My alma mater’s football team did not fare well Thanksgiving Day. Ranked 18th in the nation, the University of Texas Longhorns suffered an embarrassing home field defeat by unranked longtime rival Texas Christian University.
The loss probably dampened the day for the team’s nine scholarship seniors, who were playing their last game as Longhorns before a hometown crowd. They were honored before the game for having completed four years of football at Texas.
The Austin American-Statesman reports, “Through attrition, Texas’ senior class has shrunk drastically over the years for a variety of reasons.” Longhorn safety Kenny Vaccaro says, “A lot of guys didn’t last.” He calls himself and the eight other seniors “the proud few.”
Four years ago, the 2009 Longhorns football roster carried 121 players; 45 were freshmen, including eight of the nine remaining seniors who were honored Thanksgiving.
What happened to the other 37?
Seven were red-shirted in 2009 and are still listed on the 2012 roster as juniors.
Others fared well enough. Much-heralded high school quarterback Garrett Gilbert was a backup in 2009, but his game fell apart in the Bowl Championship Series. Under his leadership in 2010, the Longhorns were a dismal 5-7. He left the program but landed on his feet as the starting quarterback this year for Southern Methodist University.
Jamison Berryhill was a freshman walk-on in 2009, but he earned a scholarship and eventually signed a free-agent contract with the Baltimore Ravens. The Ravens released him in July.
Others haven’t played much. Trey Graham missed the 2010 and 2011 seasons due to a knee injury, and Eryon Barnett missed 2011 with the same problem. He left the program, as well.
Chris Howell played a lot, but he was dismissed from the football program in February when he was charged with possession of a controlled substance.
But what happened to Marcus Davis, who was absent from the 2010 roster, and Mark Fisher and Brock Fitzhenry, who were gone by 2011? John Paul Floyd played in two games in 2011 before disappearing from the 2012 roster, as well. Dominique Jones was on the roster in 2011, but he missed the spring drills because of injury and was gone by 2012.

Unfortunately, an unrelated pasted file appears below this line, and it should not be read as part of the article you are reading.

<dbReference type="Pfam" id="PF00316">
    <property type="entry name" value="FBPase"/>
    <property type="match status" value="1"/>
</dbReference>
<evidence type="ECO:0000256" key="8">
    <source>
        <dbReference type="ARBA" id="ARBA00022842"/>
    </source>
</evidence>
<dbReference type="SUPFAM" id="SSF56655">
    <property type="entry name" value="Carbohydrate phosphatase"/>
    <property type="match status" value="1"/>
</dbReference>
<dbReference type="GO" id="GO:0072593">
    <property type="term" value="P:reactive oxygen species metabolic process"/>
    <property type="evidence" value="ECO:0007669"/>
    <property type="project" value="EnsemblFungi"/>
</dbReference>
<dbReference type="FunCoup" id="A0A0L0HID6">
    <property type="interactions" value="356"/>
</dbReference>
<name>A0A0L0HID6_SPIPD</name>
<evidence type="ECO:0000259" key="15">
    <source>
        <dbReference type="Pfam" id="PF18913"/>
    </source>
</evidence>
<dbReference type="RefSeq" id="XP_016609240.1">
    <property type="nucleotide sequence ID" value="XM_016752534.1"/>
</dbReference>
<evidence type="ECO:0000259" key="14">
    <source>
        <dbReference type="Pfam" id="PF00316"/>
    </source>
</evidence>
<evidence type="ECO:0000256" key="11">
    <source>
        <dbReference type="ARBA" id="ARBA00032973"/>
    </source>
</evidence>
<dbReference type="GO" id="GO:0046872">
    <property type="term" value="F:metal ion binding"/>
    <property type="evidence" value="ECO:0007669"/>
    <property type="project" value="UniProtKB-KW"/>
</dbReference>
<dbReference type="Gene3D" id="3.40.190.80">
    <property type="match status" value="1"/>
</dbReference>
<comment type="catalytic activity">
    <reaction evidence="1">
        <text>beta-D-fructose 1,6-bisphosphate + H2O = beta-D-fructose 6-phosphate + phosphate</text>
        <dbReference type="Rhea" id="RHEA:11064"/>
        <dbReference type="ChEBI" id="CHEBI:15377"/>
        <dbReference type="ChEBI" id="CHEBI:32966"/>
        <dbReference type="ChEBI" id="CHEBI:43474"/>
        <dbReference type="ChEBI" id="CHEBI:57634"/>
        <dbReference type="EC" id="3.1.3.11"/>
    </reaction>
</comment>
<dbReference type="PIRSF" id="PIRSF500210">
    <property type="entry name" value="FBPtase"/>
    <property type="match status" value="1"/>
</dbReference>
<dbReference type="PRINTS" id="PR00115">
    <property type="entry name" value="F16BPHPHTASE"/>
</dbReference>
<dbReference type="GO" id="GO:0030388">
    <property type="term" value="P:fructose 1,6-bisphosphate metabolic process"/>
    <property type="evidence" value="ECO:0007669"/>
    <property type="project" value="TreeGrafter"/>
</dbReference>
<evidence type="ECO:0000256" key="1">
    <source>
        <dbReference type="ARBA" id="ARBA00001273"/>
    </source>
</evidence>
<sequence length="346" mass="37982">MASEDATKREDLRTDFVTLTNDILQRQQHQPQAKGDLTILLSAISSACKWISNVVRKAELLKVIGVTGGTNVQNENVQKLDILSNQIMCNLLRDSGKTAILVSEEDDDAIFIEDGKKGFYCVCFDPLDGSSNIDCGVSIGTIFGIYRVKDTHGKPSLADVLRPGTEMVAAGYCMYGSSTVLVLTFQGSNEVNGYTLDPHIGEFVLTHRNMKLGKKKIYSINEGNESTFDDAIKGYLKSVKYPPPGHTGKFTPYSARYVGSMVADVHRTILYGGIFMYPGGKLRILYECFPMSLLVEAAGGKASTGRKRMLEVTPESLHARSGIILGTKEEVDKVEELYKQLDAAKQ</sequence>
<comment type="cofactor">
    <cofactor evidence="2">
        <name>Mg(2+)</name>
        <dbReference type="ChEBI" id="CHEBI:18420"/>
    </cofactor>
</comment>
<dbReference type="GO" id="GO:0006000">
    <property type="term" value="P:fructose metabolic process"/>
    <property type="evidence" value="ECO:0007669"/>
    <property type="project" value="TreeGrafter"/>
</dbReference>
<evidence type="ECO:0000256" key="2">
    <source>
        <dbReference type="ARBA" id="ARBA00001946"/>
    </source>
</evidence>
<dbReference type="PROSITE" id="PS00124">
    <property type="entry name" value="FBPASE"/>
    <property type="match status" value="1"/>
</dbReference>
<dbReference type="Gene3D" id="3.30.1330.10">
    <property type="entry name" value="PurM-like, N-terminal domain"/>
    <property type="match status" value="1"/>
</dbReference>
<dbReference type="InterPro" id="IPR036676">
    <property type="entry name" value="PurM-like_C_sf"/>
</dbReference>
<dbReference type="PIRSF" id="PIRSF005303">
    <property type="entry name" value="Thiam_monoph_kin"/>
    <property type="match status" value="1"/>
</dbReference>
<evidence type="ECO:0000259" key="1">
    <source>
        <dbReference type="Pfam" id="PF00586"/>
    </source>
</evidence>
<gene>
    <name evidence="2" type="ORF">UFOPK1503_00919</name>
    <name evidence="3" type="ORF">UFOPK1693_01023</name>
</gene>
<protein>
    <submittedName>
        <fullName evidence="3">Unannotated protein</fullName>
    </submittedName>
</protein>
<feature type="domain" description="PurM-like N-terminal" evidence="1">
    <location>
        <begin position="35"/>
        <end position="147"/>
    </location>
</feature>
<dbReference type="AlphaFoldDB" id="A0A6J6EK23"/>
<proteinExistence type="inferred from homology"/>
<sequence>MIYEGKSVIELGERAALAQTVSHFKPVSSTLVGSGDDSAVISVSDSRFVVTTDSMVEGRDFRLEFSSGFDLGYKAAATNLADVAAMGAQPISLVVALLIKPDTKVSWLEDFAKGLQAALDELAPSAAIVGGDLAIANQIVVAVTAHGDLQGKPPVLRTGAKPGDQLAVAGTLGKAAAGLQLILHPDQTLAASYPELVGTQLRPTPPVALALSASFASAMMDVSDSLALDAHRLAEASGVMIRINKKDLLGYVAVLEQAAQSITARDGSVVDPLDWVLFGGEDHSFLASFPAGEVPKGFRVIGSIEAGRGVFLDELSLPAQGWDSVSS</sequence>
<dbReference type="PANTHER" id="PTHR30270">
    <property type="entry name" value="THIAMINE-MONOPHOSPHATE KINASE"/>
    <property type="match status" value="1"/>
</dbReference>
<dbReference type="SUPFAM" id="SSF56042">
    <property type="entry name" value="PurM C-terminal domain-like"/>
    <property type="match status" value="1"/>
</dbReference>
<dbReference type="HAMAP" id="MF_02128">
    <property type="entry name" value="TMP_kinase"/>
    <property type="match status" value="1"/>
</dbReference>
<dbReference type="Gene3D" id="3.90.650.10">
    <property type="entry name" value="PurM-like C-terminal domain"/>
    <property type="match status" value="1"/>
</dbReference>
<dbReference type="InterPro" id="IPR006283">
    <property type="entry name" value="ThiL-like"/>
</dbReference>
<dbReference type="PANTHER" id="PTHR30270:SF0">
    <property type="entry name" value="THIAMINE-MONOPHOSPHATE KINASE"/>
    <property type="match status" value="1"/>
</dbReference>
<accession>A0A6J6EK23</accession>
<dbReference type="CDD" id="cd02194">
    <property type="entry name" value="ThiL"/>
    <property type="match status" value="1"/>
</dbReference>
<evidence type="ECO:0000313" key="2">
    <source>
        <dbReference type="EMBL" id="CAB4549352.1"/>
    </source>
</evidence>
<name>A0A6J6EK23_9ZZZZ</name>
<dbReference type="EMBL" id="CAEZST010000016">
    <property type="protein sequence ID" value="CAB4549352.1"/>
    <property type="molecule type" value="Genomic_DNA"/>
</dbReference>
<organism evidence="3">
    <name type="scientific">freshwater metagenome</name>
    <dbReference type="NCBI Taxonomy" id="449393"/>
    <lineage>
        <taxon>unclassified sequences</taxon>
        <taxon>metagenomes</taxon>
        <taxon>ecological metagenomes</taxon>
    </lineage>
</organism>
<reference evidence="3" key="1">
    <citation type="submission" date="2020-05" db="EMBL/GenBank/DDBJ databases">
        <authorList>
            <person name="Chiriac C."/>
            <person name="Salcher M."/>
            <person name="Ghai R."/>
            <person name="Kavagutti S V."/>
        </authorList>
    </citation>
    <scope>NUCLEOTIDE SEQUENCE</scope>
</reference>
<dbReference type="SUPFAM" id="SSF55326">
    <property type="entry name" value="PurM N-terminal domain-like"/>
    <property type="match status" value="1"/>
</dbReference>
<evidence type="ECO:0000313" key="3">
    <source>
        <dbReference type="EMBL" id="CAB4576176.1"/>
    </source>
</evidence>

Tre’ Newton, son of Dallas Cowboy Pro Bowler Nate Newton, was spectacular during his sophomore year, but a concussion during the game against Kansas State, the latest of many, ended his football career.
Each of the 45 boys who signed up to play football at Texas in 2009 has his own story. In an ideal world, they all would have had scholarships — many of them were walk-ons — and nearly all would have graduated four years later, more or less uninjured.
But here’s the problem: The NFL is only the final stage in a long, winnowing process that depends on “winning-is-everything” colleges and public schools to serve as a near-endless source of players. Unfortunately, the process leaves behind a considerable human cost, a vast residue of disappointed dreams, misspent energy and, worst of all, an enormous number of injuries, many of which will have lifelong consequences.
Which reminds me of Dewey Turner. He was a student in the first freshman composition class I ever taught at Texas, in the late 1970s. Dewey was a gentle, taciturn guy whose 6-foot-5-inch stature and 220 pounds made him a good candidate to play tight end for the Longhorns. He lettered in 1979 and 1980 and then lost a year due to a shoulder injury. Unfortunately, he was killed in a car wreck in the ’80s.
Dewey’s football stardom hadn’t served him very well academically. But he had a brutally realistic, illuminating wisdom that led him to tell me one day: Oh, they give you all kinds of help here. But once they see you aren’t gonna make it on the team because of academics or injuries, they — as he put it — “cut you loose.”
John M. Crisp teaches in the English department at Del Mar College in Corpus Christi, Texas. Send comments to email@example.com.